In Hungary, Prime Minister Victor Orban won a third term, gaining a two-thirds parliamentary majority. He is a concern to Brussels, who fear right-wing authoritarians rising in eastern European nations like Poland, Romania and Slovakia. It is true that these countries are governed by nationalists and that they are net monetary beneficiaries of the EU’s largesse, but they are also subject to laws made in Brussels over which they have little sway, including those that control immigration. Perhaps today’s nationalism is but a backlash against an intrusive EU? Self-examination would be useful for bureaucrats in Brussels. As well, there has been a rise in anti-Semitism throughout the EU, but especially in western Europe. This is not a re-birth of Nazism and Fascism; it is the Middle East come to Europe. France today has twelve times as many Muslims as Jews. Germany has thirty-five times more Muslims than Jews. 

Before he was confirmed as Secretary of State, Mike Pompeo traveled to North Korea to prepare for the proposed meeting – possibly in June – between Mr. Trump and Kim Jong-un. Joined by Great Britain and France, the United States struck chemical facilities in Syria, in retaliation for a gas attack President Assad made on his own people. When red lines are crossed, push-back is critical. Emmanuel Macron visited Washington. Mr. Trump and the first lady hosted the French President and his wife at Mount Vernon. The next evening, they were given a state dinner, the first of Mr. Trump’s Presidency. M. Macron’s purpose was to dissuade Mr. Trump from walking away from the Iran deal and urging him not to abandon the Paris Agreement. Instead, he suggested both could (and should) be improved. As to whether his goals were achieved remains unknown at this point, but good feelings between the two leaders were obvious. Angela Merkel, a lame-duck in Germany, arrived a day later with the same message. Earlier in the month, to little fanfare or press coverage, Japan’s President Shinzo Abe visited Mr. Trump at his home in Palm Beach.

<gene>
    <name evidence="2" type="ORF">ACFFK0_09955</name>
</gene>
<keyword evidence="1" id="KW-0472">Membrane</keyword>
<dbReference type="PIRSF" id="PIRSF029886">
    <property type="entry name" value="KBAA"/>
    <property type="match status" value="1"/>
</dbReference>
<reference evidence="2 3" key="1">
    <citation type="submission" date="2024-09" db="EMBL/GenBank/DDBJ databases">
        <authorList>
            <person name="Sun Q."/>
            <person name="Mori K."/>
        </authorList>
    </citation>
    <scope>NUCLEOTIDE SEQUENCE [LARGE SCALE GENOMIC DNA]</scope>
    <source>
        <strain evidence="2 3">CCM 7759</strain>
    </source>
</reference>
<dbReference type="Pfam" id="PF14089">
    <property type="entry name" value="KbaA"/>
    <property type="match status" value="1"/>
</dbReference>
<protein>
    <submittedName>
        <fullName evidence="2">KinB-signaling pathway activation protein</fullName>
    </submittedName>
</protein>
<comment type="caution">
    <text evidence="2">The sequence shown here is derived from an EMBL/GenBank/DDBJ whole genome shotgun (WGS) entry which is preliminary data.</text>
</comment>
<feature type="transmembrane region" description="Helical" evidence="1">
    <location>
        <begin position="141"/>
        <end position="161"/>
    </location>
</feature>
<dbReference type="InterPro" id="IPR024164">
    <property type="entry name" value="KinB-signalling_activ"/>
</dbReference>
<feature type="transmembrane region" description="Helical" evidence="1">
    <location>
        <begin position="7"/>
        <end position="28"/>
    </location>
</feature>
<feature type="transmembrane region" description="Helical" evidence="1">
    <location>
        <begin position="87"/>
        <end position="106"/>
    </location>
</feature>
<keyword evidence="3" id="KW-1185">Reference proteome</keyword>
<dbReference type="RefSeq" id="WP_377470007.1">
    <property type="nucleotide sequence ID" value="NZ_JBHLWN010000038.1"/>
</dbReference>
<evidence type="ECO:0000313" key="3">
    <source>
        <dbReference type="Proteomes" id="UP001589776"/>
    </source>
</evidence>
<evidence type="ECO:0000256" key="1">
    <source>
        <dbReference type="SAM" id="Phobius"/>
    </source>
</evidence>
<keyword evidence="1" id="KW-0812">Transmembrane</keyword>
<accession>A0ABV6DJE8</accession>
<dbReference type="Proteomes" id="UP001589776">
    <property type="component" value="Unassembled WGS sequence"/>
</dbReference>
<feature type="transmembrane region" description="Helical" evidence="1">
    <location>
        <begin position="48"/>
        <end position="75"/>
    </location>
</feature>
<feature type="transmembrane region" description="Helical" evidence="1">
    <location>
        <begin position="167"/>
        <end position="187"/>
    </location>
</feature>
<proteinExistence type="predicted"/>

While the Left claims that Mr. Trump has abandoned global responsibilities and retreated behind borders, his actions suggest otherwise. The truth is that he has asked more of those with whom we share values – denied the proliferation of nuclear weapons in the hands of authoritarian and terrorist nations; created a coalition of Arab military forces to replace (some) U.S. forces in Syria and Iraq; increased the contributions from European nations to NATO, as Putin flexes his muscles in Ukraine, the Middle East and the Baltic States, and got Japan to recognize its responsibility to help defend Asian seas against a resurgent China.